Getting My Culinary Groove on in Siem Reap Cambodia

April 27, 2016
Getting My Culinary Groove on in Siem Reap Cambodia

Iron Chef, Top Chef, Chopped: I watch them all. And since I love to cook and eat in equal measure, I take a cooking class in every country I visit. After one taste of Cambodia’s national dish, amok (fish cooked with lemongrass and coconut milk, baked in a banana leaf) I was hooked. Even Gordon Ramsey flew in on a helicopter just to sample it in a restaurant in Siem Reap.

Cambodian food is rarely found in the USA, and the few restaurants that do serve it pale in comparison to the real thing. Cambodian cuisine is similar to Thai and Vietnamese, but the emphasis is on fresh spices and herbs rather than dried or ground ones. Le Tigre du Papier, in Siem Reap Cambodia, is a cooking school located on the top floor of a restaurant of the same name, and was highly recommended in Lonely Planet and from other travelers. I signed up for a class, and for what I hoped would be an exotic culinary adventure.

As I waited in the restaurant for the class to begin I surveyed the other students, scoped out the competition and tried to predict which one might be awarded the coveted title of “Iron Chef.” A beautiful young Cambodian girl sat me down next to an Australian couple and told us to choose what we wanted to prepare from the menu. Each person could make an appetizer and a main dish.

We followed our teacher, Channan, to the local food market. Tables were piled high with colorful, beautifully arranged produce, and she carefully explained each one. As we snaked our way through narrow lanes, women were yelling and hawking their goods, as is common in markets in Asia. It was loud and raucous. I was concentrating on not sliding on the slippery ground, which was awash with chicken innards and scraps of fish, and didn’t hear much of what she was saying. By the time we got back to the cooking school and climbed up a steep, narrow staircase meant for people of Asian proportions, the ingredients for each dish had been neatly set out, with a cutting board, vegetable shredder and knives for each “chef/contestant”.

The challenge was to complete two dishes and a communal dessert in one hour. That meant chopping, shredding, cooking and plating. It was already almost 11:30. The class had started at 10 am, and at 1pm the next group of students would arrive.

Bowls with water and lemons were set out, so we could wash our hands. We were shown two burners and a communal wooden mortar and pestle. Our teacher had one assistant, Ravy, and as we finished one chore, she quickly cleared everything away for the next.

As we snaked our way through narrow lanes, women were yelling and hawking their goods, as is common in markets in Asia. It was loud and raucous. I was concentrating on not sliding on the slippery ground, which was awash with chicken innards and scraps of fish.

A hitch in the proceedings occurred with the arrival of two British guys. They had their own teacher, and had just come from their market visit. While we were still fiddling with the grating of our veggies, I noticed that they had taken over the two single-burner hot plates and were already finished with their first course. We stepped up the pace, realizing that this was serious business. Enough with the selfies with silly grins in our culinary uniforms- THE RACE WAS ON! Watching Iron Chef on TV doesn’t even begin to communicate the stress involved in fighting a cooking deadline.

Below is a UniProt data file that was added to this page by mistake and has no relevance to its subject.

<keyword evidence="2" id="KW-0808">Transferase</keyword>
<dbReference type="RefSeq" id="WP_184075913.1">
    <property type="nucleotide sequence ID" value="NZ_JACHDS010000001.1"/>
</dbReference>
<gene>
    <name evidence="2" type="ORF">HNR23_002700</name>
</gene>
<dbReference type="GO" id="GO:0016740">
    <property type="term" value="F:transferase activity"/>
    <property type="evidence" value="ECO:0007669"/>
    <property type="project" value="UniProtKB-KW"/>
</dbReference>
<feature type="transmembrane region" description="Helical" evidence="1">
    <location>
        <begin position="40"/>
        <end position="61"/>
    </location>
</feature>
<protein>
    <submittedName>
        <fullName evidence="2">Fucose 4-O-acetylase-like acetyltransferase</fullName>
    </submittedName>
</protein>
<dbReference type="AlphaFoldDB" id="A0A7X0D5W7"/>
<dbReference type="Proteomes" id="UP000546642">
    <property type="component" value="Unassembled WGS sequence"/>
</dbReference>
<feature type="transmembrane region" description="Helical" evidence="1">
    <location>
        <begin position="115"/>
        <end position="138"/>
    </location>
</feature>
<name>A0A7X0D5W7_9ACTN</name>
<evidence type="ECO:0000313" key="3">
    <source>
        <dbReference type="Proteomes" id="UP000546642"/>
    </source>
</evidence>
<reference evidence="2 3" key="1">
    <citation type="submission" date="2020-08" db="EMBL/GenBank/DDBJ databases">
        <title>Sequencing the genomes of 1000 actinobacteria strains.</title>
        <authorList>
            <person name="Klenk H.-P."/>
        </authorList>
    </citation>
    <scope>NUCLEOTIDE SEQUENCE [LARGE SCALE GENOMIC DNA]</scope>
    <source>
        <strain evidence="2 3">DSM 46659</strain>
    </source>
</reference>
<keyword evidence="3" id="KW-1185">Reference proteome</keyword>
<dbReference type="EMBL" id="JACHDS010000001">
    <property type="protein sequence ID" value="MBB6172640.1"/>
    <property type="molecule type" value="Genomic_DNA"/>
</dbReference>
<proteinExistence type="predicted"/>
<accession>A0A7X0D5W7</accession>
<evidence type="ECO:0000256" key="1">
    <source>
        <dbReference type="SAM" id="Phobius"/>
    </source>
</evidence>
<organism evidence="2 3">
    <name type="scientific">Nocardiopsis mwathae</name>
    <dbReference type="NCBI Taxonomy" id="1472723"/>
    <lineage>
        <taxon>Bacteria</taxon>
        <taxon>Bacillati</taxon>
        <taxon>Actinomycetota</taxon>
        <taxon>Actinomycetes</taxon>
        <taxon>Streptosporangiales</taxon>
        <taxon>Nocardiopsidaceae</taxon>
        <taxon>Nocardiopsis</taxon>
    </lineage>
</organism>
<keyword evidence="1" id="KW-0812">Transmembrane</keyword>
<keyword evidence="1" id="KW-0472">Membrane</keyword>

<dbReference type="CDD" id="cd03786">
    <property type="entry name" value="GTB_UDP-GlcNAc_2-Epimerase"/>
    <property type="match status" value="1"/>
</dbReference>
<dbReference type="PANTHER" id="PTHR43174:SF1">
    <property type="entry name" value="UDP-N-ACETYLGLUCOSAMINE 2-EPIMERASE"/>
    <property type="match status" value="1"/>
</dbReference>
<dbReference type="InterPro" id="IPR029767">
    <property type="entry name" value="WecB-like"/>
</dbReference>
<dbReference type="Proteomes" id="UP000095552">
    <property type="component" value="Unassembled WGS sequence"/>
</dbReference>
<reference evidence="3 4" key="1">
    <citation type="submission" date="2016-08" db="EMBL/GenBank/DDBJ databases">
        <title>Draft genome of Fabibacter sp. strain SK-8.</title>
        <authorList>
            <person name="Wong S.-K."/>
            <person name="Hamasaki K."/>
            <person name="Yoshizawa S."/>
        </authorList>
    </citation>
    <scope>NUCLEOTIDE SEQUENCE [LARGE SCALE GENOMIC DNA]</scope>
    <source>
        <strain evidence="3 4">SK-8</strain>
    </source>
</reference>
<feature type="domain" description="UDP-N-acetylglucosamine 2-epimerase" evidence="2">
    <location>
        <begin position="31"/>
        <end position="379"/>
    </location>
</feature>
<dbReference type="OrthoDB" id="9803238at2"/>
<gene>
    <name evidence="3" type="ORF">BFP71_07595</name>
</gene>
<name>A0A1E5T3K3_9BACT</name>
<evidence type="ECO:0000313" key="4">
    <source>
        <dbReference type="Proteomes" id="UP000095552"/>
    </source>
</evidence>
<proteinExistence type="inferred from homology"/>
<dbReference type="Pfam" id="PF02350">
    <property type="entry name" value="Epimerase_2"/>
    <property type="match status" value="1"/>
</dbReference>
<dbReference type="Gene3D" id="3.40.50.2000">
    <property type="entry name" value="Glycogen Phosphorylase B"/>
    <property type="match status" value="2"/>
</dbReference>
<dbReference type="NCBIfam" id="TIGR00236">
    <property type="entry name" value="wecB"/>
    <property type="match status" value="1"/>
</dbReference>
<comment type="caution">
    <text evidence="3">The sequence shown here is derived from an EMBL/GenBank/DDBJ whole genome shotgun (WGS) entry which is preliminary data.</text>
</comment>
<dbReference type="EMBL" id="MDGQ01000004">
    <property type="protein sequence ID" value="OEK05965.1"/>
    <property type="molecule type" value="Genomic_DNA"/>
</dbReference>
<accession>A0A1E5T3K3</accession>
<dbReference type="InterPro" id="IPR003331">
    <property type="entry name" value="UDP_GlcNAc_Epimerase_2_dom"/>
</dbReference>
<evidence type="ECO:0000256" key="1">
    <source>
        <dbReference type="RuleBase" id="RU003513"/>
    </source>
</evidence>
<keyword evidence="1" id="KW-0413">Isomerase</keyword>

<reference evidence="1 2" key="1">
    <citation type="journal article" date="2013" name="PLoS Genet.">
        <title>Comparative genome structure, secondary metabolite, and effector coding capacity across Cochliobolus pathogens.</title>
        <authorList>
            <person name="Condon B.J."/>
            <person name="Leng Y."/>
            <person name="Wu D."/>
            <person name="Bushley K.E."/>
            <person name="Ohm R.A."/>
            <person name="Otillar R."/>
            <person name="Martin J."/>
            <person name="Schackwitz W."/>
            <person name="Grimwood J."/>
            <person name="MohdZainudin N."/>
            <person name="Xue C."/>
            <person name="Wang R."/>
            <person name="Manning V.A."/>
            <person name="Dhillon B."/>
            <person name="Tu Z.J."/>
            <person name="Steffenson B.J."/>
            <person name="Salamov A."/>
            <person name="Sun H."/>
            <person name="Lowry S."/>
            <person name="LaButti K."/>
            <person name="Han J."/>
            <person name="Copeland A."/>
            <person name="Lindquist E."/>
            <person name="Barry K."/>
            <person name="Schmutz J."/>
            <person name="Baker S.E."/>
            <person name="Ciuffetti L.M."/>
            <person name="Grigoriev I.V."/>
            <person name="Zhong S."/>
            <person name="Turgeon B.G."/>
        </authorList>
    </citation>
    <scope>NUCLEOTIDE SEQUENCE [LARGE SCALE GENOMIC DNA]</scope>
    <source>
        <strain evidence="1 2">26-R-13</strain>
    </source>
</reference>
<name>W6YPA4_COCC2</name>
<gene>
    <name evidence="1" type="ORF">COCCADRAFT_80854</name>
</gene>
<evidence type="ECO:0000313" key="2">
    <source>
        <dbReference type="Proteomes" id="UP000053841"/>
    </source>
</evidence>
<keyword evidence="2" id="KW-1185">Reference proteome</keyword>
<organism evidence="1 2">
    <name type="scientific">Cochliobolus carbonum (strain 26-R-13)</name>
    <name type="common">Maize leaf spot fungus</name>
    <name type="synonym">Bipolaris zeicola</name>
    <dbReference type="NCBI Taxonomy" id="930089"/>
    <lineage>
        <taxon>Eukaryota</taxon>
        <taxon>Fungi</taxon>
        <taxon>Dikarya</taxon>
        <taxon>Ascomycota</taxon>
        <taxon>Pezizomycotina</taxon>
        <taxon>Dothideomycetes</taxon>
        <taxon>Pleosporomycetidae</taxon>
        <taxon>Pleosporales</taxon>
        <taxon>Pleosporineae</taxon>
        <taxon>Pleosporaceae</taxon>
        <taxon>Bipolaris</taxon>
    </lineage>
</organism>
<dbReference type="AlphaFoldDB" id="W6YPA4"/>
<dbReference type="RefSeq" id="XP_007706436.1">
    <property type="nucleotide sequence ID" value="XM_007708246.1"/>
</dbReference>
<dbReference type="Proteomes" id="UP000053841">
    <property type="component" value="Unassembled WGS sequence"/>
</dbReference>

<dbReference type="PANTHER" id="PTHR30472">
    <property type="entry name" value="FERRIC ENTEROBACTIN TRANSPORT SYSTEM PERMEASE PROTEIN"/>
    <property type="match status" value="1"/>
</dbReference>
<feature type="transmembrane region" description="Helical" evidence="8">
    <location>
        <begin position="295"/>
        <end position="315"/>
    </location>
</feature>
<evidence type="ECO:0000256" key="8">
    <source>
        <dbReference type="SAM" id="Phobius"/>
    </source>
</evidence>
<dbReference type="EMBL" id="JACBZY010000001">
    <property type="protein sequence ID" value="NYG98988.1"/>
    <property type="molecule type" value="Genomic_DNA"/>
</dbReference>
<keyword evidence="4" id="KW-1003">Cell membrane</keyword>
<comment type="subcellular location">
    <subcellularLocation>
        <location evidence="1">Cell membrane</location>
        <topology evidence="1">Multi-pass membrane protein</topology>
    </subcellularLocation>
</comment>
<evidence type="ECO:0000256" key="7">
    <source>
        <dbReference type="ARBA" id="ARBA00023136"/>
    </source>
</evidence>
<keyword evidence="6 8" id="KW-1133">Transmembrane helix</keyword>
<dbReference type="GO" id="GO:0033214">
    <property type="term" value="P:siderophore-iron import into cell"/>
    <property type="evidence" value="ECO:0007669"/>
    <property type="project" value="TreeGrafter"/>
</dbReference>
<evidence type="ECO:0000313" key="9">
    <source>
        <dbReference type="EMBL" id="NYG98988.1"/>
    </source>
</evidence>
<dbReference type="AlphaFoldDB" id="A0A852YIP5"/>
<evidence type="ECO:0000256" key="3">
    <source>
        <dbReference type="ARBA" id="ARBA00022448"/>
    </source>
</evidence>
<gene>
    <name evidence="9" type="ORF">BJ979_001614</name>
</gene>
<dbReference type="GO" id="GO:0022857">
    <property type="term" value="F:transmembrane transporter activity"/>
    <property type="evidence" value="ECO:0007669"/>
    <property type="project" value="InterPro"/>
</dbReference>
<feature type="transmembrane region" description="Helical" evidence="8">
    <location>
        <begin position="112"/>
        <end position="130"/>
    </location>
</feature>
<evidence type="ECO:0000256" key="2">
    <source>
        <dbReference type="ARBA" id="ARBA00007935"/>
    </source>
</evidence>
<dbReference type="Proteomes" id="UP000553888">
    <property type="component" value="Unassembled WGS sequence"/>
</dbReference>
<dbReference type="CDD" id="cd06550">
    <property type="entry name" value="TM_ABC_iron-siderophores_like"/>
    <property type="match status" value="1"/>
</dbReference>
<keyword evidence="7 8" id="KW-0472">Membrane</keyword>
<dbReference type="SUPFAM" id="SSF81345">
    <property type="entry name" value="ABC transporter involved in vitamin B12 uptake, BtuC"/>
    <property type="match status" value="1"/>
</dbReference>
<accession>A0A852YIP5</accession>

I was making green mango salad and amok. My mango and carrots were nicely shredded, thanks to a simple Cambodian contraption that is a mix between a rotating vegetable peeler and a crinkle cut potato cutter. I slyly peeked at what was going on with the nem makers (fresh spring rolls made from rice noodle pancakes, stuffed with shrimp, carrots, bean sprouts and cucumbers).

“Dee Dee, time to start your amok”, called my teacher, bringing me back from my reveries. I went back to finely chopping leaves, turmeric root, lemongrass and shallots. Trish was making the same dish, but she was way ahead of me with the chopping. It might have had something to do with the fact that I was constantly checking out what the competition was up to.

It was already 12:30 pm and I was not nearly ready. “Dee Dee must go faster, catch up”. Trish and I took turns pounding the paste for the amok in the huge wooden mortar. By now, the Brits had already finished their dishes and were headed downstairs with their creations. Channan seemed upset and she muttered something to the assistant, who was constantly smiling to show off her new set of teeth. I didn’t understand what they were saying, but I could tell she was angry that the other teacher had barged in and pushed her students ahead of us, causing us to be late.

Finished, we plated our dishes and went downstairs to devour our feast. In this country famous for official corruption, where is a judge you can bribe when you really need one? Neither Bobby Flay nor Chairman Kaga was there to tell us who had won the competition. But who cares about being crowned the Iron Chef anyway!? My satisfied taste buds told me we were all winners.


Top image: Cooking in Siem Reap Cambodia by Unsplash.

About Deborah Huth

As a shy fifteen year old, my parents sent me to live with a family in Germany for the summer and see the world. That journey unleashed a lifelong passion for travel, which has taken me throughout Africa in the ’70’s, Asia, Latin America, the Caribbean and Europe. Rituals and Dance, especially in Asia and Africa, are my big loves. I work as a Foreign Language Tour Guide, (English, German, French, Italian) shuffling foreigners around the majestic National Parks of the Southwest. I am never more than a suitcase away from my next adventure. I have a travel blog:

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